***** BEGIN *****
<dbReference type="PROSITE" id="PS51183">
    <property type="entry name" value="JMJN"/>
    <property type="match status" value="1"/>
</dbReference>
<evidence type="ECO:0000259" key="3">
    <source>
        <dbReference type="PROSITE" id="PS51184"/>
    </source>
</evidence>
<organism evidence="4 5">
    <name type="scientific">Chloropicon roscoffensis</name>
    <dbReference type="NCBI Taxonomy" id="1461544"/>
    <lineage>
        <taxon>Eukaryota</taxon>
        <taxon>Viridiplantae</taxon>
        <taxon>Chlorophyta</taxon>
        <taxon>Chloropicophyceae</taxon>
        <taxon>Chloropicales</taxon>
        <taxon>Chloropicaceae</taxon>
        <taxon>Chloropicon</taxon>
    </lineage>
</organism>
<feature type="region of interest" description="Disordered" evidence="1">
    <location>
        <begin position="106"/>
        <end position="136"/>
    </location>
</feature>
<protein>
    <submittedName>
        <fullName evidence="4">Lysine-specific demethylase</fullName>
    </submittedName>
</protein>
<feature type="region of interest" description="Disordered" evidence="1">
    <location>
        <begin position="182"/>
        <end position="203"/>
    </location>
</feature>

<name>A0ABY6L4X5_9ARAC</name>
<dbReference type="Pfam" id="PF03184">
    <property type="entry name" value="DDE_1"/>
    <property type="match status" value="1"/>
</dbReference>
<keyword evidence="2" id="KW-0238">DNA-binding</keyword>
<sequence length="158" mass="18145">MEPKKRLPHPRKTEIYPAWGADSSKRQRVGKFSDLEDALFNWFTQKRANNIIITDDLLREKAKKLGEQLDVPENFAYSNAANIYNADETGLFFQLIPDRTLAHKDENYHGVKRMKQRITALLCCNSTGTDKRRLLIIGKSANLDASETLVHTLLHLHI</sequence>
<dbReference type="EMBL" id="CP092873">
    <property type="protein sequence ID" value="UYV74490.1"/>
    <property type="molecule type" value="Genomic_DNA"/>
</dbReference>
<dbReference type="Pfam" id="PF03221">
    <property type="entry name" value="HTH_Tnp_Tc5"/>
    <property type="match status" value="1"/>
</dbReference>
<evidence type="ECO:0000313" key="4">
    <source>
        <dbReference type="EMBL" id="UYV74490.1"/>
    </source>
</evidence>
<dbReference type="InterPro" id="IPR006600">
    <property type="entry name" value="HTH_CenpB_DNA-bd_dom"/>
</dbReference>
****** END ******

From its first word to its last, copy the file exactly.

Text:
<dbReference type="PROSITE" id="PS51183">
    <property type="entry name" value="JMJN"/>
    <property type="match status" value="1"/>
</dbReference>
<evidence type="ECO:0000259" key="3">
    <source>
        <dbReference type="PROSITE" id="PS51184"/>
    </source>
</evidence>
<organism evidence="4 5">
    <name type="scientific">Chloropicon roscoffensis</name>
    <dbReference type="NCBI Taxonomy" id="1461544"/>
    <lineage>
        <taxon>Eukaryota</taxon>
        <taxon>Viridiplantae</taxon>
        <taxon>Chlorophyta</taxon>
        <taxon>Chloropicophyceae</taxon>
        <taxon>Chloropicales</taxon>
        <taxon>Chloropicaceae</taxon>
        <taxon>Chloropicon</taxon>
    </lineage>
</organism>
<feature type="region of interest" description="Disordered" evidence="1">
    <location>
        <begin position="106"/>
        <end position="136"/>
    </location>
</feature>
<protein>
    <submittedName>
        <fullName evidence="4">Lysine-specific demethylase</fullName>
    </submittedName>
</protein>
<feature type="region of interest" description="Disordered" evidence="1">
    <location>
        <begin position="182"/>
        <end position="203"/>
    </location>
</feature>

<name>A0ABY6L4X5_9ARAC</name>
<dbReference type="Pfam" id="PF03184">
    <property type="entry name" value="DDE_1"/>
    <property type="match status" value="1"/>
</dbReference>
<keyword evidence="2" id="KW-0238">DNA-binding</keyword>
<sequence length="158" mass="18145">MEPKKRLPHPRKTEIYPAWGADSSKRQRVGKFSDLEDALFNWFTQKRANNIIITDDLLREKAKKLGEQLDVPENFAYSNAANIYNADETGLFFQLIPDRTLAHKDENYHGVKRMKQRITALLCCNSTGTDKRRLLIIGKSANLDASETLVHTLLHLHI</sequence>
<dbReference type="EMBL" id="CP092873">
    <property type="protein sequence ID" value="UYV74490.1"/>
    <property type="molecule type" value="Genomic_DNA"/>
</dbReference>
<dbReference type="Pfam" id="PF03221">
    <property type="entry name" value="HTH_Tnp_Tc5"/>
    <property type="match status" value="1"/>
</dbReference>
<evidence type="ECO:0000313" key="4">
    <source>
        <dbReference type="EMBL" id="UYV74490.1"/>
    </source>
</evidence>
<dbReference type="InterPro" id="IPR006600">
    <property type="entry name" value="HTH_CenpB_DNA-bd_dom"/>
</dbReference>